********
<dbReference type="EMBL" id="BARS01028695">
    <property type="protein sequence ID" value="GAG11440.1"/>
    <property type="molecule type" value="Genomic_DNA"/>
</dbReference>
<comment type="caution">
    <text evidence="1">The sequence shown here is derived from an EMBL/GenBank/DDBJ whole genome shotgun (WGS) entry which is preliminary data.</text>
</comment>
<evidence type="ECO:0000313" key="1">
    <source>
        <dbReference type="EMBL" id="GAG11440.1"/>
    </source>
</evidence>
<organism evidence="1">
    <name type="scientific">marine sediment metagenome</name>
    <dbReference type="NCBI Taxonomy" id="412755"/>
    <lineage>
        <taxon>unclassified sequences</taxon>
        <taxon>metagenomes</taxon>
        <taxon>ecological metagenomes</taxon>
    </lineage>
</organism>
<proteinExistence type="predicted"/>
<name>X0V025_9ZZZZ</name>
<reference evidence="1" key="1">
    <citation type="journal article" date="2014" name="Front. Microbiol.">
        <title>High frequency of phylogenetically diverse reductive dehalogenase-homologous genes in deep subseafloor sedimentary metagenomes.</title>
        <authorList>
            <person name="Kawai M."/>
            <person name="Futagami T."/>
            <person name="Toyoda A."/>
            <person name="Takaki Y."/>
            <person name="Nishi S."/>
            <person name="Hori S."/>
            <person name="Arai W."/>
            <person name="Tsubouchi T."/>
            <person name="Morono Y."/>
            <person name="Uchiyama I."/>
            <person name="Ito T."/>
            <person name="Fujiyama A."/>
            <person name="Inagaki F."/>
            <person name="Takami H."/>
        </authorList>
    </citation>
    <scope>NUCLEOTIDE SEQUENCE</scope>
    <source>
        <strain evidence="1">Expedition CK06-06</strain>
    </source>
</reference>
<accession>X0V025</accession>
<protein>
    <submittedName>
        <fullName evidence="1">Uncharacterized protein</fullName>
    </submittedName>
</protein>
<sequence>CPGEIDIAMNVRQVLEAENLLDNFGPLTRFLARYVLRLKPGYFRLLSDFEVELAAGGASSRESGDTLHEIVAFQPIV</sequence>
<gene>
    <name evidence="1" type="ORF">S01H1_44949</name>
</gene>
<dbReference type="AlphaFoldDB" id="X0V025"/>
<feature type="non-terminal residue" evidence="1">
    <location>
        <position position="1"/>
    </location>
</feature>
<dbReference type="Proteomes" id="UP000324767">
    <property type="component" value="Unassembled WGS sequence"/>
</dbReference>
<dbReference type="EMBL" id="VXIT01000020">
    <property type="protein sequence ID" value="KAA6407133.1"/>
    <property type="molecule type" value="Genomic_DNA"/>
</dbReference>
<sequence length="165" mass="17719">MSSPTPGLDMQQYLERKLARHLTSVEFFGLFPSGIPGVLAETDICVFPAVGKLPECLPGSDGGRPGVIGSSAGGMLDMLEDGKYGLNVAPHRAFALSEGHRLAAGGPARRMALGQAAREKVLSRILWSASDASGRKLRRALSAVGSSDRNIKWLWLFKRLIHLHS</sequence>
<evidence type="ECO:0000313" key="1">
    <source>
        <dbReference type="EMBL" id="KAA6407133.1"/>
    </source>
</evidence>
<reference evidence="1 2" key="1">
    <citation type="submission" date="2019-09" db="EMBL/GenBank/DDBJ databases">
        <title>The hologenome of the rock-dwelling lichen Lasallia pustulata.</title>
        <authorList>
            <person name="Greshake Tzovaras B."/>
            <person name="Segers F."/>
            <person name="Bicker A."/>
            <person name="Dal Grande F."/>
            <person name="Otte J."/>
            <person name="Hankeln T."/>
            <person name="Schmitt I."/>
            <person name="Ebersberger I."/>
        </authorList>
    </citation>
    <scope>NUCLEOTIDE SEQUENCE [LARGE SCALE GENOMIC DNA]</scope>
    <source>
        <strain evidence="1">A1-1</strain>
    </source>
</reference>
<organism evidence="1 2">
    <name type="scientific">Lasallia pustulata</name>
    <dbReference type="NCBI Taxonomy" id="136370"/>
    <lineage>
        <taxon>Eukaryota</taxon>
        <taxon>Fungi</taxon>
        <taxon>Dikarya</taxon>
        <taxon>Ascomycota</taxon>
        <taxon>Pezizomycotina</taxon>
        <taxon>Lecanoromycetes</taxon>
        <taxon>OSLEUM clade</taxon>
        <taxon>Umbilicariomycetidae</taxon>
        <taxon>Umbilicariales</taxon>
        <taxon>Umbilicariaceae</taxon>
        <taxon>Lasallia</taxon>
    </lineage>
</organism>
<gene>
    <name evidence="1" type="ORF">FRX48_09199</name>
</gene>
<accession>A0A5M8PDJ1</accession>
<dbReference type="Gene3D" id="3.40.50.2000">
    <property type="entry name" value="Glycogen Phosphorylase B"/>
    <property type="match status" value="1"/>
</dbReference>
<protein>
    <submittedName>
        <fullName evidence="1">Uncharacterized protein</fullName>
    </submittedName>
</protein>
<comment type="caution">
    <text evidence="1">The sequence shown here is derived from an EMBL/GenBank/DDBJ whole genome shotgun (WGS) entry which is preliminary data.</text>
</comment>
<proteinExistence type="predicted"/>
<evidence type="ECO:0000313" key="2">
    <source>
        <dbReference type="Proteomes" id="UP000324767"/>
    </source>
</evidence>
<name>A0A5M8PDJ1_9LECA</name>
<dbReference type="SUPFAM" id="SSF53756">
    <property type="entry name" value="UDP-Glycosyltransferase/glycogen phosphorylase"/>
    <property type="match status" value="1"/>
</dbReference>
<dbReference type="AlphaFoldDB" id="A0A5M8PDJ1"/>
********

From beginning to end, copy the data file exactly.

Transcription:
<dbReference type="EMBL" id="BARS01028695">
    <property type="protein sequence ID" value="GAG11440.1"/>
    <property type="molecule type" value="Genomic_DNA"/>
</dbReference>
<comment type="caution">
    <text evidence="1">The sequence shown here is derived from an EMBL/GenBank/DDBJ whole genome shotgun (WGS) entry which is preliminary data.</text>
</comment>
<evidence type="ECO:0000313" key="1">
    <source>
        <dbReference type="EMBL" id="GAG11440.1"/>
    </source>
</evidence>
<organism evidence="1">
    <name type="scientific">marine sediment metagenome</name>
    <dbReference type="NCBI Taxonomy" id="412755"/>
    <lineage>
        <taxon>unclassified sequences</taxon>
        <taxon>metagenomes</taxon>
        <taxon>ecological metagenomes</taxon>
    </lineage>
</organism>
<proteinExistence type="predicted"/>
<name>X0V025_9ZZZZ</name>
<reference evidence="1" key="1">
    <citation type="journal article" date="2014" name="Front. Microbiol.">
        <title>High frequency of phylogenetically diverse reductive dehalogenase-homologous genes in deep subseafloor sedimentary metagenomes.</title>
        <authorList>
            <person name="Kawai M."/>
            <person name="Futagami T."/>
            <person name="Toyoda A."/>
            <person name="Takaki Y."/>
            <person name="Nishi S."/>
            <person name="Hori S."/>
            <person name="Arai W."/>
            <person name="Tsubouchi T."/>
            <person name="Morono Y."/>
            <person name="Uchiyama I."/>
            <person name="Ito T."/>
            <person name="Fujiyama A."/>
            <person name="Inagaki F."/>
            <person name="Takami H."/>
        </authorList>
    </citation>
    <scope>NUCLEOTIDE SEQUENCE</scope>
    <source>
        <strain evidence="1">Expedition CK06-06</strain>
    </source>
</reference>
<accession>X0V025</accession>
<protein>
    <submittedName>
        <fullName evidence="1">Uncharacterized protein</fullName>
    </submittedName>
</protein>
<sequence>CPGEIDIAMNVRQVLEAENLLDNFGPLTRFLARYVLRLKPGYFRLLSDFEVELAAGGASSRESGDTLHEIVAFQPIV</sequence>
<gene>
    <name evidence="1" type="ORF">S01H1_44949</name>
</gene>
<dbReference type="AlphaFoldDB" id="X0V025"/>
<feature type="non-terminal residue" evidence="1">
    <location>
        <position position="1"/>
    </location>
</feature>
<dbReference type="Proteomes" id="UP000324767">
    <property type="component" value="Unassembled WGS sequence"/>
</dbReference>
<dbReference type="EMBL" id="VXIT01000020">
    <property type="protein sequence ID" value="KAA6407133.1"/>
    <property type="molecule type" value="Genomic_DNA"/>
</dbReference>
<sequence length="165" mass="17719">MSSPTPGLDMQQYLERKLARHLTSVEFFGLFPSGIPGVLAETDICVFPAVGKLPECLPGSDGGRPGVIGSSAGGMLDMLEDGKYGLNVAPHRAFALSEGHRLAAGGPARRMALGQAAREKVLSRILWSASDASGRKLRRALSAVGSSDRNIKWLWLFKRLIHLHS</sequence>
<evidence type="ECO:0000313" key="1">
    <source>
        <dbReference type="EMBL" id="KAA6407133.1"/>
    </source>
</evidence>
<reference evidence="1 2" key="1">
    <citation type="submission" date="2019-09" db="EMBL/GenBank/DDBJ databases">
        <title>The hologenome of the rock-dwelling lichen Lasallia pustulata.</title>
        <authorList>
            <person name="Greshake Tzovaras B."/>
            <person name="Segers F."/>
            <person name="Bicker A."/>
            <person name="Dal Grande F."/>
            <person name="Otte J."/>
            <person name="Hankeln T."/>
            <person name="Schmitt I."/>
            <person name="Ebersberger I."/>
        </authorList>
    </citation>
    <scope>NUCLEOTIDE SEQUENCE [LARGE SCALE GENOMIC DNA]</scope>
    <source>
        <strain evidence="1">A1-1</strain>
    </source>
</reference>
<organism evidence="1 2">
    <name type="scientific">Lasallia pustulata</name>
    <dbReference type="NCBI Taxonomy" id="136370"/>
    <lineage>
        <taxon>Eukaryota</taxon>
        <taxon>Fungi</taxon>
        <taxon>Dikarya</taxon>
        <taxon>Ascomycota</taxon>
        <taxon>Pezizomycotina</taxon>
        <taxon>Lecanoromycetes</taxon>
        <taxon>OSLEUM clade</taxon>
        <taxon>Umbilicariomycetidae</taxon>
        <taxon>Umbilicariales</taxon>
        <taxon>Umbilicariaceae</taxon>
        <taxon>Lasallia</taxon>
    </lineage>
</organism>
<gene>
    <name evidence="1" type="ORF">FRX48_09199</name>
</gene>
<accession>A0A5M8PDJ1</accession>
<dbReference type="Gene3D" id="3.40.50.2000">
    <property type="entry name" value="Glycogen Phosphorylase B"/>
    <property type="match status" value="1"/>
</dbReference>
<protein>
    <submittedName>
        <fullName evidence="1">Uncharacterized protein</fullName>
    </submittedName>
</protein>
<comment type="caution">
    <text evidence="1">The sequence shown here is derived from an EMBL/GenBank/DDBJ whole genome shotgun (WGS) entry which is preliminary data.</text>
</comment>
<proteinExistence type="predicted"/>
<evidence type="ECO:0000313" key="2">
    <source>
        <dbReference type="Proteomes" id="UP000324767"/>
    </source>
</evidence>
<name>A0A5M8PDJ1_9LECA</name>
<dbReference type="SUPFAM" id="SSF53756">
    <property type="entry name" value="UDP-Glycosyltransferase/glycogen phosphorylase"/>
    <property type="match status" value="1"/>
</dbReference>
<dbReference type="AlphaFoldDB" id="A0A5M8PDJ1"/>